I don’t write to be famous, I don’t write to be known, I write because I am and I want to be read. How sad to fill a room with paintings no one sees or play music no one hears. Writing is talking without sound, singing without score and dancing without movement and yet, it is all of them. It is a solitary art conjured from thought and expressed by the need to communicate.

HEAD SLAPS, SPEED BUMPS and LIGHTBULBS, one woman's WTF, oops and ah-ha moments of life.

They were published once, and as every writer knows, once is not enough.

ENOUGH SAID: A boat, a hole and hungry mice

As the saying goes, a boat is a hole in the water in which you throw money.

My husband owned a boat once, a little aluminum skiff, given to him by my father, so it wasn’t something he had to plunk money down on. My father, long retired and living in East Lyme, used the boat a lot. He and my uncle went fishing often until one day, just after launching, the boat capsized. After dragging the little whale to shore, the two old guys bailed a lake’s worth, flipped the thing and dried most of their clothes and contents of their wallets on the hood of my father’s pick-up. They laughed about their fishing attempt, but after that experience the boat and trailer became a backyard lawn ornament.

We were excited to have the little boat, because for us, the money thrown into its wake was coin, not dollars. Money spent on a license, tax and the yearly repair of the trailer’s wiring (apparently wires are a delicacy for mice), was diminutive, thus affordable. Though the boat was inexpensive to own, time, because of its rarity, became the big-ticket item; we hardly used it.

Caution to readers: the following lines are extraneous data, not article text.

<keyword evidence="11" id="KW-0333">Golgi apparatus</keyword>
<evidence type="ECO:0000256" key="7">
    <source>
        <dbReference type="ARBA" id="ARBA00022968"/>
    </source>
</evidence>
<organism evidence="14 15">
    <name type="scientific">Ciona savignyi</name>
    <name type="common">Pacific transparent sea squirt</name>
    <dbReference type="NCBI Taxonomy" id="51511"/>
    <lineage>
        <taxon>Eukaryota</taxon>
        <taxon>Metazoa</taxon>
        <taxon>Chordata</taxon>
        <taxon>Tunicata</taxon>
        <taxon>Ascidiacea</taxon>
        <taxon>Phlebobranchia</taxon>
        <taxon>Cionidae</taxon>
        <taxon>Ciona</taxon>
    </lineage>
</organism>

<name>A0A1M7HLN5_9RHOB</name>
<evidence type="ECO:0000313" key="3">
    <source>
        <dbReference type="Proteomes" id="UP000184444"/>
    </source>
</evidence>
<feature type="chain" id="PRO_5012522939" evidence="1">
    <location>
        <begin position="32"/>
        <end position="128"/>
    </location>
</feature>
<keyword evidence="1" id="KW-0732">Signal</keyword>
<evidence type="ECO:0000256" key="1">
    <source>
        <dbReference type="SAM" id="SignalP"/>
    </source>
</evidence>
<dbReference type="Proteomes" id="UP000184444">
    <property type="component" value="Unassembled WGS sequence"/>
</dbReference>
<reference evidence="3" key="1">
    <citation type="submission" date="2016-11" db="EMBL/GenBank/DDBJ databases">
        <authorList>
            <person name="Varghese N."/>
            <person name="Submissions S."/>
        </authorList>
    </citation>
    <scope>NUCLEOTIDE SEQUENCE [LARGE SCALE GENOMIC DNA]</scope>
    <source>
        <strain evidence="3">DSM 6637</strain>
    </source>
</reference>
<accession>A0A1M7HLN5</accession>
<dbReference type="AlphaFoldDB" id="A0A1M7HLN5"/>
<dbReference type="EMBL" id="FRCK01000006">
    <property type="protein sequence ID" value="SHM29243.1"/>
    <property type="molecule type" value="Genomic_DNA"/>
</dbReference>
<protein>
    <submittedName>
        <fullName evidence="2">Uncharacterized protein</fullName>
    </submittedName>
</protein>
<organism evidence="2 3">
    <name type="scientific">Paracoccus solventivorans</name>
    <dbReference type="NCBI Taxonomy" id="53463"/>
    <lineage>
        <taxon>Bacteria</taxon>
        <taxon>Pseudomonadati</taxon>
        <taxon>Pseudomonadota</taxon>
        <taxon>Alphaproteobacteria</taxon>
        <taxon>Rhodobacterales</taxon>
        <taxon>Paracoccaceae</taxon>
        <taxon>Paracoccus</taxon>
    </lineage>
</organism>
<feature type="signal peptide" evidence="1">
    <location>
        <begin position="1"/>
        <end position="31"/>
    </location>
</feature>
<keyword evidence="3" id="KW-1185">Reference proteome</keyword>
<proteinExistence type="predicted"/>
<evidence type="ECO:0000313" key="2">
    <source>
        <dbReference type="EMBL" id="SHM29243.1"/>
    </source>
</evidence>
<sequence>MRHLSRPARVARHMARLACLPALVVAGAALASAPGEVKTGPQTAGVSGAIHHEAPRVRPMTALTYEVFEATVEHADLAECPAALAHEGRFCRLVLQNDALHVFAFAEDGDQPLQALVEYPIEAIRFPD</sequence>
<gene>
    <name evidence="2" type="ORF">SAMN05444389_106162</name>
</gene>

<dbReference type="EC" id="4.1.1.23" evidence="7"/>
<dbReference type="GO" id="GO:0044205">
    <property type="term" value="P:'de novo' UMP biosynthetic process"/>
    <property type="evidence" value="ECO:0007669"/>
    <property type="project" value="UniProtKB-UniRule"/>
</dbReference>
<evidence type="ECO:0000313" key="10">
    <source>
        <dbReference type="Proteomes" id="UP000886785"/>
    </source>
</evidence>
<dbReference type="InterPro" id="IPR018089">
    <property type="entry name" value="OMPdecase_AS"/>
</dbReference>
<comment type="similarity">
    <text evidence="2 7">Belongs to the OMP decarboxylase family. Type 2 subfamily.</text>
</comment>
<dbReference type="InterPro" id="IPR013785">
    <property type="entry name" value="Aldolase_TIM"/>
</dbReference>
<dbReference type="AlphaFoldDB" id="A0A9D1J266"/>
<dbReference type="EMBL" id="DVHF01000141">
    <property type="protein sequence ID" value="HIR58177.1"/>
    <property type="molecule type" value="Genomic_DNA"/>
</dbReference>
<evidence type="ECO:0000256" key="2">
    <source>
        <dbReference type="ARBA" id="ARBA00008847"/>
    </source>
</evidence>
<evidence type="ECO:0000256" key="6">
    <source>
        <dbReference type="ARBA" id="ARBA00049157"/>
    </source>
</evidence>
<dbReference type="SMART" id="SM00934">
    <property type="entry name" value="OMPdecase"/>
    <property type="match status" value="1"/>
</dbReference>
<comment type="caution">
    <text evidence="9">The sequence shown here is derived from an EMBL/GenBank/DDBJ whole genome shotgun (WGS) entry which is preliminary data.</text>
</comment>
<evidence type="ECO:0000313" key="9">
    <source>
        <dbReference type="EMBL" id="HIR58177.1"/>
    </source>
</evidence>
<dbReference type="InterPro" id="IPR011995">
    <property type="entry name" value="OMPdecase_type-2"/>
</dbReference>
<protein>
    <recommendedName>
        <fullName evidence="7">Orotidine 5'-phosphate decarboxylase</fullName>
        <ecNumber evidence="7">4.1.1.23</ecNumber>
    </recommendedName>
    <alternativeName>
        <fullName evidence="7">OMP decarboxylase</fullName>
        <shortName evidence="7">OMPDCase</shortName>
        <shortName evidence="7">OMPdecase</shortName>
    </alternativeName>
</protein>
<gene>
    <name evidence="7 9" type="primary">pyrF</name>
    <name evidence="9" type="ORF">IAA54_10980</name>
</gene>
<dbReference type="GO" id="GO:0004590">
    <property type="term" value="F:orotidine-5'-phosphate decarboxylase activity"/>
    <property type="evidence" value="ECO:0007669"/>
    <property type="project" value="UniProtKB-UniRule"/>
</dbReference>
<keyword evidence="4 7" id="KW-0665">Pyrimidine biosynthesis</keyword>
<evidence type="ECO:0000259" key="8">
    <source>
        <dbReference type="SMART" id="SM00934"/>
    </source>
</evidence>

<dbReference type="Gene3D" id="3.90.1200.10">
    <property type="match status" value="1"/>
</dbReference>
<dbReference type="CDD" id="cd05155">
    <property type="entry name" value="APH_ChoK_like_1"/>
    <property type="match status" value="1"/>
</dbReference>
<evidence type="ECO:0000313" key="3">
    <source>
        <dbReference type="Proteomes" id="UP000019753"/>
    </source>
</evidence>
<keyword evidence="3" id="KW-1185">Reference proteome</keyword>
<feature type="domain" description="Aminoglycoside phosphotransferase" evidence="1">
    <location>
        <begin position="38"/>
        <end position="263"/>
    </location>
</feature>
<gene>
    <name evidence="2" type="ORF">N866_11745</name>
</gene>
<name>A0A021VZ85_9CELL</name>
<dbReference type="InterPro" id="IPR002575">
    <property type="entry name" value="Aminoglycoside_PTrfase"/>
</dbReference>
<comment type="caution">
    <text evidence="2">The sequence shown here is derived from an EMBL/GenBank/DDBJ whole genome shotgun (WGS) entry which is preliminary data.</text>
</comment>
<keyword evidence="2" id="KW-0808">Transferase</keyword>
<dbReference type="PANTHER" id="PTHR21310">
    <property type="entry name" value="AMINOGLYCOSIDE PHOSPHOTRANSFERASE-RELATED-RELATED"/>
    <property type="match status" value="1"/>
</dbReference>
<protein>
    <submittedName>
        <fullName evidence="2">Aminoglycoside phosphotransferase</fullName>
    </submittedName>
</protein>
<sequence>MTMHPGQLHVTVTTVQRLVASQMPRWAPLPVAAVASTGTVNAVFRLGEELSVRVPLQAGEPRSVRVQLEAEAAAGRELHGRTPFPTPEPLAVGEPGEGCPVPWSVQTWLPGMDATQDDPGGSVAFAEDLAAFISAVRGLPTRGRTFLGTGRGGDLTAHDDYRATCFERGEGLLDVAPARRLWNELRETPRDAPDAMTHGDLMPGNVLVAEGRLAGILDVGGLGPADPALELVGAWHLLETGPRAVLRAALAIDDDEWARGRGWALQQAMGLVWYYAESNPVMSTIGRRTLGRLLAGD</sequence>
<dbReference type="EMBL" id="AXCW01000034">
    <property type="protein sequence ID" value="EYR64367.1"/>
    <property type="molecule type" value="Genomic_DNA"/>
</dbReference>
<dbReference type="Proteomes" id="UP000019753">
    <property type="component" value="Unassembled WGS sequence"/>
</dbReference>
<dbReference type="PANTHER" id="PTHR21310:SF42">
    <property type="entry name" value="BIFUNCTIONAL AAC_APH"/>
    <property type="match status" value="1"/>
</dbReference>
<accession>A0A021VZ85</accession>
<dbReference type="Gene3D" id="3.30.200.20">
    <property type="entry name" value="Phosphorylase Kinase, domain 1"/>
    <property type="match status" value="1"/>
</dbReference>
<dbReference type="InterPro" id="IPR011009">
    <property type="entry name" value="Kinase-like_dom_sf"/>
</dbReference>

A few times we packed grinders and chips, launched at Great Island at the mouth of the Connecticut and putted up the Old Lyme side of the River. It’s a beautiful area, tidal marshes, calm water, a perfect place to cool off and relax on a warm summer evening; not a lot of people to criticize your launch and landing either.

Because for the last two summers the boat has sadly sat, unused, at the edge of the woods behind our house, (wires chewed again), my husband decided to give it to our “almost” son-in-law. From father to son-in-law, poetic, I think my dad would agree. My daughter and her fiancĂ© are thrilled to have the boat, fix the wires and get wet.

Recently, a friend of ours bought a huge hole in the water in which he has thrown buckets of bucks without one iota of financial regret. With his beautiful 36-foot Grand Banks, he and his wife are making memories for his family and for us, the former mini stink-potters.

Getting the boat here became a three-day voyage. The first day was an exercise in surefootedness because of rough water. There were three on the boat, our friend, his son (he’s my husband’s godson), and my husband, skiff-man. That first day was tough; “foolhardy” was the word I heard used. Because the open-ocean swells were so large and the boat slow moving, she was like a large lady dipping and swaying to a waltz while nature was playing hip-hop. The next two days, because the water was calmer, became pleasure crafting sandwiched between huge breakfasts and dinners at restaurants they are still raving about.

We’ve been on the boat a few times, and I am amazed by how well the captain handles his craft and how well his wife shares her husband with his new girl. He’s spending a lot of time with his new love; I don’t think his wife is jealous … yet.

I feel privileged to enjoy the boat and the hole in the water, on someone else’s dime. Our sojourns on the river and the Sound have been relatively calm. After all, it’s an understanding wife which determines how rough the waters.

For my daughter and her fiance, I wish many hours of pleasure on the little boat that was once loved by my father. I’ve decided that along with a new set of oars, as back-up to the motor, I think I’ll get them a couple of mousetraps.

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